SBC

AzB Silver Member
Silver Member
I have minimal exposure to diamonds and have only seen rassons on youtube and their website. That said, for leveling purposes, aluminum extrusion and jack screws is better than wood and shims. That isn't a Diamond vs Rasson thing. Just the facts surrounding the materials and methods used.

As an interesting side note...: I was given a 9fter a couple of years ago, but was dragging my feet on assembly because I wanted to lag steel blocks with acme bolts for leveling purposes to the wooden sub frame. Just thought it would be more reliable and adjustment friendly than shims. This was before I knew of the Rasson's construction.
Don't overanalyze.

If you set any table up well on a stable floor and environment, it stays level.

As far as play, Diamonds play better than Rasson imo. Pockets are tougher and rails are more active.
 

TrxR

Well-known member
Is that what they were using back in the red label days too? I put one together one time and those beams were incredibly soft. Didn't take much torque on the bolts at all and those huge washers were counter sinking right down into the beam practically like it was balsa wood. I couldn't believe how soft those beams were, probably at least five times softer than pine. The beams were large enough that I'm sure they were structurally fine for the table (they were pretty substantial), but boy were they soft. Based on what I saw I wouldn't trust their use in any house of mine for trusses or main beams, not a chance.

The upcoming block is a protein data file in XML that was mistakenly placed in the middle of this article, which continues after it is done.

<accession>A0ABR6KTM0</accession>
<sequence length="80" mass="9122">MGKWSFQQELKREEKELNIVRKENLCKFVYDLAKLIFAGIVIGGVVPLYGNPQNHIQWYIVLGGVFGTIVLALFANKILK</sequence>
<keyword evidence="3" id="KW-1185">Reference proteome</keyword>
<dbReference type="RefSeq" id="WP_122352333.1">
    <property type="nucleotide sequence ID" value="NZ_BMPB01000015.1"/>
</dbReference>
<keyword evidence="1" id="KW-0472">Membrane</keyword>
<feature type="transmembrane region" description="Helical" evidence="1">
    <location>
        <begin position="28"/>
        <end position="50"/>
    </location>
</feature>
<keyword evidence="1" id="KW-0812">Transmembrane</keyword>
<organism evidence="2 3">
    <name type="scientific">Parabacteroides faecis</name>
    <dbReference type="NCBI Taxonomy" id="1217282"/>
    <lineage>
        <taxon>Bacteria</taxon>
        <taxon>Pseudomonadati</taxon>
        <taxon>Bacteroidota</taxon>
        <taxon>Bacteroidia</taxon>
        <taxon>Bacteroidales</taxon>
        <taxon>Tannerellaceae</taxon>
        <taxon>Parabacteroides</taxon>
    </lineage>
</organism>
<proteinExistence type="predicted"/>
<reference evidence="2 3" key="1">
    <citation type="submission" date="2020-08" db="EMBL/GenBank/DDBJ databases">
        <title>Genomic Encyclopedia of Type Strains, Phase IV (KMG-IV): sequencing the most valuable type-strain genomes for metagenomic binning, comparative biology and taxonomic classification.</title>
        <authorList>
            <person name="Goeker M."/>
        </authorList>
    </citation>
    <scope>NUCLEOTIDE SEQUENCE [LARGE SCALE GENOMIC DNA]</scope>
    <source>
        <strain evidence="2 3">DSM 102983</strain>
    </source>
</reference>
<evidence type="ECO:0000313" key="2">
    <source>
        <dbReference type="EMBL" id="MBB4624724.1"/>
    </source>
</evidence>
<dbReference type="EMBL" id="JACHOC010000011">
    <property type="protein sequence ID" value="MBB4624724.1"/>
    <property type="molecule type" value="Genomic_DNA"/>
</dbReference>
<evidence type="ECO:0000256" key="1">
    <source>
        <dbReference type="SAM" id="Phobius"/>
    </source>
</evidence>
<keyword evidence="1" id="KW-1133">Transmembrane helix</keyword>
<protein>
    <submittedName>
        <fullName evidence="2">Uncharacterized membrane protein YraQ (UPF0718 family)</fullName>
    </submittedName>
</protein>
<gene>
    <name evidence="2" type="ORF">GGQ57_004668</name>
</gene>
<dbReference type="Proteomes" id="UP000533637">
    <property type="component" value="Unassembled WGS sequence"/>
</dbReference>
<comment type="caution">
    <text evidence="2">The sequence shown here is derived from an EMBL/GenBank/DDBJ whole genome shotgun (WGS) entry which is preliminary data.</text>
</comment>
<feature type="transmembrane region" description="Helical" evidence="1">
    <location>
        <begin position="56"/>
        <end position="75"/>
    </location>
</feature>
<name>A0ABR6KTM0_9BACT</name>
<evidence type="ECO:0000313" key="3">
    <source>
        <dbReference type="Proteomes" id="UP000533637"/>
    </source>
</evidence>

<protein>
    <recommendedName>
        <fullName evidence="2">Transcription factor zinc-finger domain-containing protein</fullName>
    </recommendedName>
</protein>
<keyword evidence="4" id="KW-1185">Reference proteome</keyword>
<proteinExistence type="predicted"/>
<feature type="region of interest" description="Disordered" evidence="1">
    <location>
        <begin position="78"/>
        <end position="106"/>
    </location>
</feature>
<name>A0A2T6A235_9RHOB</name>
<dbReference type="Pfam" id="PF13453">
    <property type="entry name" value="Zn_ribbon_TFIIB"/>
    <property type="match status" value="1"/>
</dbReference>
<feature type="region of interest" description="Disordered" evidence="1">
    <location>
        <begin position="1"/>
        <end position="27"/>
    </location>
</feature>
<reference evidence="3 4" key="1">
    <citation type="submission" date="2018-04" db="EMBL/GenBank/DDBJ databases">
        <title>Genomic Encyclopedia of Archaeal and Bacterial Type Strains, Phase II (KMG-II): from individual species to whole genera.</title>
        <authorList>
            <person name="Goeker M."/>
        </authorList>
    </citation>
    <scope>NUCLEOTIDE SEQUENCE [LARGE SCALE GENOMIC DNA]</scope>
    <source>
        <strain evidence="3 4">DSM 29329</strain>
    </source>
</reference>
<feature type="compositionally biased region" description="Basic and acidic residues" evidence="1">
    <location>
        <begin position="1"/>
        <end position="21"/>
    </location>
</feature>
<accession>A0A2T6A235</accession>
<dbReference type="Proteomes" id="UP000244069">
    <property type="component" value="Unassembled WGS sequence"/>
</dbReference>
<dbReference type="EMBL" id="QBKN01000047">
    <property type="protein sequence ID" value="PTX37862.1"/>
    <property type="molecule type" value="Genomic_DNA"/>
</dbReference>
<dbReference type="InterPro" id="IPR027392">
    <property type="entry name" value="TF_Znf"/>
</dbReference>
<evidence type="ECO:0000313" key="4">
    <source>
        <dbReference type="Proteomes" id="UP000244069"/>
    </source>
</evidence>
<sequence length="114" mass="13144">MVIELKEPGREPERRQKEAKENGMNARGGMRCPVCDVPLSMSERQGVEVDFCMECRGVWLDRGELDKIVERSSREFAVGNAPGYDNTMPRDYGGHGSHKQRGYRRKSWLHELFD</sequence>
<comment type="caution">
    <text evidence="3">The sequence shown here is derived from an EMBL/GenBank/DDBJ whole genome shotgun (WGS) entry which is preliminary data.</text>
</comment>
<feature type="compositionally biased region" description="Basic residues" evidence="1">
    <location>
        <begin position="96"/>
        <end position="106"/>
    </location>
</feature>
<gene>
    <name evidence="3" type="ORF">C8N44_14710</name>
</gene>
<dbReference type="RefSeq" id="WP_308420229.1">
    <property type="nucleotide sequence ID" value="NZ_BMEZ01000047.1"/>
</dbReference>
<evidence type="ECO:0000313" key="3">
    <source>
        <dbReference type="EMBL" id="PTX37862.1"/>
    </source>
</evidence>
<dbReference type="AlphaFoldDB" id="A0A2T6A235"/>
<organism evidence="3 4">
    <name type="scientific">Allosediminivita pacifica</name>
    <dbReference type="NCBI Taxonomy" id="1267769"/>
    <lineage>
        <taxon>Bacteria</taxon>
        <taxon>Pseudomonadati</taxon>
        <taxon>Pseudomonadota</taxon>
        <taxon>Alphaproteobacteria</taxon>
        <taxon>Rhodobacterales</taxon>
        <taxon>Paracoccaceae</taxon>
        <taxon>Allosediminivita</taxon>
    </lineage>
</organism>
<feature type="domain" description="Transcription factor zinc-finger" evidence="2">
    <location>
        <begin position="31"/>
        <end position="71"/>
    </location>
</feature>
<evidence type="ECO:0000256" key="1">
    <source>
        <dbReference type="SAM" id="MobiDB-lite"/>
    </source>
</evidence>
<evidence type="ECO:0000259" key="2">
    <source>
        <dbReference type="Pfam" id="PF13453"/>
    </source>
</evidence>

I'm thinking no. The timberstrand I've dealt with is not soft and is heavy.
 

Imotv8u

AzB Silver Member
Silver Member
You are correct. I'll never move my table ever again...heavy as hell. During a tornado, I'll hide under my diamond for safety.
My neighbor a half mile down the road had an old gold crown. After an EF-5 tornado hit us in 2011, I’m still finding pieces of the slate scattered all over my pasture.
 

garczar

AzB Silver Member
Silver Member
Don't think it was around then. You can tell easy because it looks like black chipboard. You can see the pieces of wood in the mix. BTW, my poolroom has two old original D'mond Pros from the Camel Tour and they are still good tables. Big pockets and Red label rails but they still get used every day. https://www.weyerhaeuser.com/woodproducts/engineered-lumber/timberstrand-lsl/timberstrand-lsl-beams/
Is that what they were using back in the red label days too? I put one together one time and those beams were incredibly soft. Didn't take much torque on the bolts at all and those huge washers were counter sinking right down into the beam practically like it was balsa wood. I couldn't believe how soft those beams were, probably at least five times softer than pine. The beams were large enough that I'm sure they were structurally fine for the table (they were pretty substantial), but boy were they soft. Based on what I saw I wouldn't trust their use in any house of mine for trusses or main beams, not a chance.